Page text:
Netflix just released the full first season of Jessica Jones and already crowning it as one of its best. The snarky, alcoholic superhero and the manipulative psychopath of a villain bring Marvel it's best show yet. While in the theaters Marvel always makes a splash, its previous television attempts haven't given us the heroes we wanted.
One of the best choices of the show was to bring in David Tennant as Kilgrave. Smart, villainous and charming, the perfect counterpart to both Krysten Ritter and Jessica Jones. While Jessica possesses superhuman strength and the ability to jump like she's flying, she's helpless at the hands of a mind controller who has nothing but his mysterious power to hold her. He's the perfect villain for this hero, physically weak yet more powerful than the indestructible Jessica and Luke Cage. A special thank you to the showrunners for casting Mike Colter for this part.
The origin of their powers remains in the dark for quite a while and it's never clear why the existence of Kilgrave is such a shocker in this universe considering the aliens that ripped the sky and that Scarlet Witch already exists and holds a mildly similar ability. It's also unclear why Jessica wouldn't use all the help she could get from Will Simpson, the NYPD cop and one of Kilgrave's victims. Jessica isn't your typical superhero, the kind that would put the needs of other before her own. She's trying, but in the process she's often more selfish and vain rather than helpful, which is what makes her all the more interesting [of course].
"You are exactly the hero I wanted you to be" Trish replies
This universe is filled with victims of superhero failure and even pushes ordinary citizens to seek revenge unto those who destroyed half the city protecting it from the very villains trying to kill them. It's hard to say that Jessica is the hero, there is no hero. Her actions are no less redeemable than that of her arch-nemesis. She's ready to lie and manipulate her friends into helping her and use Luke Cage when it's needed (even though they clearly have feelings for each other). She's not a selfrighteous lawyer or billionaire genius and The Avengers probably wouldn't take her on their squad. She's the kind of superhero many of us would become if faced with such a predicament; lonely, isolated, and angry. There's nothing heroic about her, which is what makes her the best hero yet.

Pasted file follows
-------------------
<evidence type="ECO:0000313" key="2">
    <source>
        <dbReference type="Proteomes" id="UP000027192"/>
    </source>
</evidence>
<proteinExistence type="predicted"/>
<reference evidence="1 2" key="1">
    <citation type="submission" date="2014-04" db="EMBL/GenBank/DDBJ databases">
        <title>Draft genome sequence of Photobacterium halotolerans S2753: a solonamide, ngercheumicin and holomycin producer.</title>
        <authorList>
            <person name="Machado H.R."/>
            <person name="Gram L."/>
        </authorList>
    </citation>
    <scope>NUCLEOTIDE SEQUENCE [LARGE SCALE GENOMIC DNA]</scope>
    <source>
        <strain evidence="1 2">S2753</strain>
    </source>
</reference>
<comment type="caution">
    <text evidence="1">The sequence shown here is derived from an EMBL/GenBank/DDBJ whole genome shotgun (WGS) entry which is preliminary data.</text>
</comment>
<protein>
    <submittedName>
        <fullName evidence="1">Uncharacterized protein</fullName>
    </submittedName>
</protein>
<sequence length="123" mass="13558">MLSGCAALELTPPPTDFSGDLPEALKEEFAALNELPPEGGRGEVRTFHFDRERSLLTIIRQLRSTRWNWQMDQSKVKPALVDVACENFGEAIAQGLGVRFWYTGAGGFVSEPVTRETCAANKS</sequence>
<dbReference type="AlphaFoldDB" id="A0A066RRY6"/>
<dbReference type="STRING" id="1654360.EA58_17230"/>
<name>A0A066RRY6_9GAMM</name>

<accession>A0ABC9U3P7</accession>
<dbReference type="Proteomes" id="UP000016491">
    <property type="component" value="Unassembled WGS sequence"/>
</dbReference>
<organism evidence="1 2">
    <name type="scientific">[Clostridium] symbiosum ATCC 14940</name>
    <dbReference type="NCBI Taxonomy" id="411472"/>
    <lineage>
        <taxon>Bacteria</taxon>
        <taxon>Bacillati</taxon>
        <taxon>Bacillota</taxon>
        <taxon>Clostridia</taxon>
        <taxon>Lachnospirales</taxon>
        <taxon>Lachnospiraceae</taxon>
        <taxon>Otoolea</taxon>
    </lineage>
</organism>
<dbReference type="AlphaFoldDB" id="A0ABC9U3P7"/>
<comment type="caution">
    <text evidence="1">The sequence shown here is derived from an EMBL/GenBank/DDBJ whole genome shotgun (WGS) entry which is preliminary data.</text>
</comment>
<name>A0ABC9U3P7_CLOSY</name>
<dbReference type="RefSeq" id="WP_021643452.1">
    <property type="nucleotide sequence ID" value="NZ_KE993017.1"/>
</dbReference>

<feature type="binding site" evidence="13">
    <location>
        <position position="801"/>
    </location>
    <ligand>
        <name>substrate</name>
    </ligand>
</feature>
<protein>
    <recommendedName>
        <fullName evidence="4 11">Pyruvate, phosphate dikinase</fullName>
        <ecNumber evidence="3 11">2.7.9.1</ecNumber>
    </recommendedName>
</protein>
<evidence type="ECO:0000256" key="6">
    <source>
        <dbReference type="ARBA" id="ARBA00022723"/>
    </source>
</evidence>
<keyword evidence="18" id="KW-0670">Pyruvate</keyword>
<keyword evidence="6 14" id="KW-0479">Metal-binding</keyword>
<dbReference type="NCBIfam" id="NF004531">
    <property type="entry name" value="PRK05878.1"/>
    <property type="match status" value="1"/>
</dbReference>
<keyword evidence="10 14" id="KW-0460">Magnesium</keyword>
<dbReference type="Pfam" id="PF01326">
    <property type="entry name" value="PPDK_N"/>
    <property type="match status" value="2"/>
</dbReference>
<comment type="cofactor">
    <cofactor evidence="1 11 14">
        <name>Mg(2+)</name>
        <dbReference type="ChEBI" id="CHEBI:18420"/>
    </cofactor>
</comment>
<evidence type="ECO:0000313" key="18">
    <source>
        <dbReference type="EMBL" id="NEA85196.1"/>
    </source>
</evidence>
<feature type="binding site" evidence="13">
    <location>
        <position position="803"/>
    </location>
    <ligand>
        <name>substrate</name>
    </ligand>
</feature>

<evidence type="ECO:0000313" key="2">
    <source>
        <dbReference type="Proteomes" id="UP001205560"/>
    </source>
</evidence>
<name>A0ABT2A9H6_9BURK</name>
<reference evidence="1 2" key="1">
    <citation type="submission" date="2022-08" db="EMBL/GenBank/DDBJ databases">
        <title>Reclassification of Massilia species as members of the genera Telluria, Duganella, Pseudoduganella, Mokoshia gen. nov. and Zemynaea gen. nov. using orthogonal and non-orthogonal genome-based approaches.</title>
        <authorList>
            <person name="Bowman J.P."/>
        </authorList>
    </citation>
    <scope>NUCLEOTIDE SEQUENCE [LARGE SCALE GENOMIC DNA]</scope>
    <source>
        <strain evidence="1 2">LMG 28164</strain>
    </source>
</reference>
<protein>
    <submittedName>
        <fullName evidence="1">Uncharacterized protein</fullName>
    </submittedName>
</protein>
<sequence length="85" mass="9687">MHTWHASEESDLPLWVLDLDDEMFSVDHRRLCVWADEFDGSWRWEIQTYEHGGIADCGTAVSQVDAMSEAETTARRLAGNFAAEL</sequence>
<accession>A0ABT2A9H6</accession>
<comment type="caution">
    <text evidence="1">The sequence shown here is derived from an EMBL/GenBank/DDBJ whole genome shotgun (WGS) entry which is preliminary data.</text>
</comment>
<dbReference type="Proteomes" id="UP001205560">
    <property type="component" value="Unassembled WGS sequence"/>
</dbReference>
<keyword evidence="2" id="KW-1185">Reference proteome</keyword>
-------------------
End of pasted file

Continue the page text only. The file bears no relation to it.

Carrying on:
The layers of Kilgrave's personality and life history brought something no other Marvel story could. It's not easy to hate him, especially since he's played by David Tennant. His relationship with Jessica is not as simple as The Avengers or any other Marvel storyline. He's a villain that sometimes begs to be rooted for and it's not easy to deny him.
It's also important to recognize the female driven cast and the diversity (that doesn't exist anywhere else in the Marvel universe). Not only is the cast and the script impressive, it's also the direction that this show is pulling Marvel. It introduced realistic and intelligent women and dynamic villains, as well as a strong supporting cast (welcome Eka Darville as Malcolm and Carrie-Anne Moss as Jeri Hogarth). Jessica Jones isn't aiming to outshine it's predecessors, but it's sure making a name for itself very fast.
The series pays a nice tribute to film noir and breathes life into the dry detective genre that has been far too overused to surprise us with such a fresh new outlook. Jessica Jones manages to make something new with overplayed material and manages to do so better than any previous Marvel attempt.